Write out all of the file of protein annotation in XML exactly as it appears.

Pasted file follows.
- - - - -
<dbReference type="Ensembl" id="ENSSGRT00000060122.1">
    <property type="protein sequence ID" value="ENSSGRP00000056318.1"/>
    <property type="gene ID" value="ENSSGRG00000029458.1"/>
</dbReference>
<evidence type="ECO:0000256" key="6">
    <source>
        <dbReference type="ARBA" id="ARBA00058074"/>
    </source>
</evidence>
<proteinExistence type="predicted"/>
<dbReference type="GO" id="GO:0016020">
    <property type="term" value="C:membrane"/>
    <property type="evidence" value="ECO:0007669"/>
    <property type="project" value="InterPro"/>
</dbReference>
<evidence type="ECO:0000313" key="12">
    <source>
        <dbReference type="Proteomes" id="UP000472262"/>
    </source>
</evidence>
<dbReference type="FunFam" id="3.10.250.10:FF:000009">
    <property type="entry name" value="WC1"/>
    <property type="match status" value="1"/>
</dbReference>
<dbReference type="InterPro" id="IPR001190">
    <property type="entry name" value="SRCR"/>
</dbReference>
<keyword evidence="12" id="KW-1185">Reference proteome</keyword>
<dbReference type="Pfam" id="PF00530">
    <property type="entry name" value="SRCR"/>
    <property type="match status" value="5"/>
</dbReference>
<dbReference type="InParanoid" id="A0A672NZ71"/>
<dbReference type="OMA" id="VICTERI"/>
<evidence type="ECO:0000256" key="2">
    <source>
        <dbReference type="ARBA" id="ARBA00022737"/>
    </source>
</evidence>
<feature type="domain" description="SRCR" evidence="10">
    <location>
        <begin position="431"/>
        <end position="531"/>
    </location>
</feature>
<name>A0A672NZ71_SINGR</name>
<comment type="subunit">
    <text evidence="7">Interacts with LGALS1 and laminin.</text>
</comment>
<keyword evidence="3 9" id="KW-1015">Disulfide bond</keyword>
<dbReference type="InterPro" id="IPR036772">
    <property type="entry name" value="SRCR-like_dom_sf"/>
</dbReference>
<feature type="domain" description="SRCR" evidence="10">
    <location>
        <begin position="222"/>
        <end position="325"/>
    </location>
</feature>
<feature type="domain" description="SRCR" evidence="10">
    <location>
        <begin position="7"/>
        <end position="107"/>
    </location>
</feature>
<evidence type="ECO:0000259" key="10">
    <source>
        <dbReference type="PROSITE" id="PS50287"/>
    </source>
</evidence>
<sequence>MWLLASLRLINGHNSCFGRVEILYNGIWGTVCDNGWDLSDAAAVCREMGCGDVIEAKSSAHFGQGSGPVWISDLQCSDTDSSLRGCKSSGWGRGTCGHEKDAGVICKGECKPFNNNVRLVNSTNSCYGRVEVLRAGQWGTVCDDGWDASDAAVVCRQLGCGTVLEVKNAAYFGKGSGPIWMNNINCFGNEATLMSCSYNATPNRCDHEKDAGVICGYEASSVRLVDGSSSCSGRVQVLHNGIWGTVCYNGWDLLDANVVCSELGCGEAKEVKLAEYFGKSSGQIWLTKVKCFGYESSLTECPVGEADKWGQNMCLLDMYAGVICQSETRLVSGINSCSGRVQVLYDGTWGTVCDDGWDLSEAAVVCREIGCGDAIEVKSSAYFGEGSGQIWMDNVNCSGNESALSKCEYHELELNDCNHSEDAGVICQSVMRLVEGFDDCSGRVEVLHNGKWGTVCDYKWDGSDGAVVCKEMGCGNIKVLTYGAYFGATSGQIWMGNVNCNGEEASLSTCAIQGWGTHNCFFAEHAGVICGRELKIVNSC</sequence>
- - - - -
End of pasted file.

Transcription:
<dbReference type="Ensembl" id="ENSSGRT00000060122.1">
    <property type="protein sequence ID" value="ENSSGRP00000056318.1"/>
    <property type="gene ID" value="ENSSGRG00000029458.1"/>
</dbReference>
<evidence type="ECO:0000256" key="6">
    <source>
        <dbReference type="ARBA" id="ARBA00058074"/>
    </source>
</evidence>
<proteinExistence type="predicted"/>
<dbReference type="GO" id="GO:0016020">
    <property type="term" value="C:membrane"/>
    <property type="evidence" value="ECO:0007669"/>
    <property type="project" value="InterPro"/>
</dbReference>
<evidence type="ECO:0000313" key="12">
    <source>
        <dbReference type="Proteomes" id="UP000472262"/>
    </source>
</evidence>
<dbReference type="FunFam" id="3.10.250.10:FF:000009">
    <property type="entry name" value="WC1"/>
    <property type="match status" value="1"/>
</dbReference>
<dbReference type="InterPro" id="IPR001190">
    <property type="entry name" value="SRCR"/>
</dbReference>
<keyword evidence="12" id="KW-1185">Reference proteome</keyword>
<dbReference type="Pfam" id="PF00530">
    <property type="entry name" value="SRCR"/>
    <property type="match status" value="5"/>
</dbReference>
<dbReference type="InParanoid" id="A0A672NZ71"/>
<dbReference type="OMA" id="VICTERI"/>
<evidence type="ECO:0000256" key="2">
    <source>
        <dbReference type="ARBA" id="ARBA00022737"/>
    </source>
</evidence>
<feature type="domain" description="SRCR" evidence="10">
    <location>
        <begin position="431"/>
        <end position="531"/>
    </location>
</feature>
<name>A0A672NZ71_SINGR</name>
<comment type="subunit">
    <text evidence="7">Interacts with LGALS1 and laminin.</text>
</comment>
<keyword evidence="3 9" id="KW-1015">Disulfide bond</keyword>
<dbReference type="InterPro" id="IPR036772">
    <property type="entry name" value="SRCR-like_dom_sf"/>
</dbReference>
<feature type="domain" description="SRCR" evidence="10">
    <location>
        <begin position="222"/>
        <end position="325"/>
    </location>
</feature>
<feature type="domain" description="SRCR" evidence="10">
    <location>
        <begin position="7"/>
        <end position="107"/>
    </location>
</feature>
<evidence type="ECO:0000259" key="10">
    <source>
        <dbReference type="PROSITE" id="PS50287"/>
    </source>
</evidence>
<sequence>MWLLASLRLINGHNSCFGRVEILYNGIWGTVCDNGWDLSDAAAVCREMGCGDVIEAKSSAHFGQGSGPVWISDLQCSDTDSSLRGCKSSGWGRGTCGHEKDAGVICKGECKPFNNNVRLVNSTNSCYGRVEVLRAGQWGTVCDDGWDASDAAVVCRQLGCGTVLEVKNAAYFGKGSGPIWMNNINCFGNEATLMSCSYNATPNRCDHEKDAGVICGYEASSVRLVDGSSSCSGRVQVLHNGIWGTVCYNGWDLLDANVVCSELGCGEAKEVKLAEYFGKSSGQIWLTKVKCFGYESSLTECPVGEADKWGQNMCLLDMYAGVICQSETRLVSGINSCSGRVQVLYDGTWGTVCDDGWDLSEAAVVCREIGCGDAIEVKSSAYFGEGSGQIWMDNVNCSGNESALSKCEYHELELNDCNHSEDAGVICQSVMRLVEGFDDCSGRVEVLHNGKWGTVCDYKWDGSDGAVVCKEMGCGNIKVLTYGAYFGATSGQIWMGNVNCNGEEASLSTCAIQGWGTHNCFFAEHAGVICGRELKIVNSC</sequence>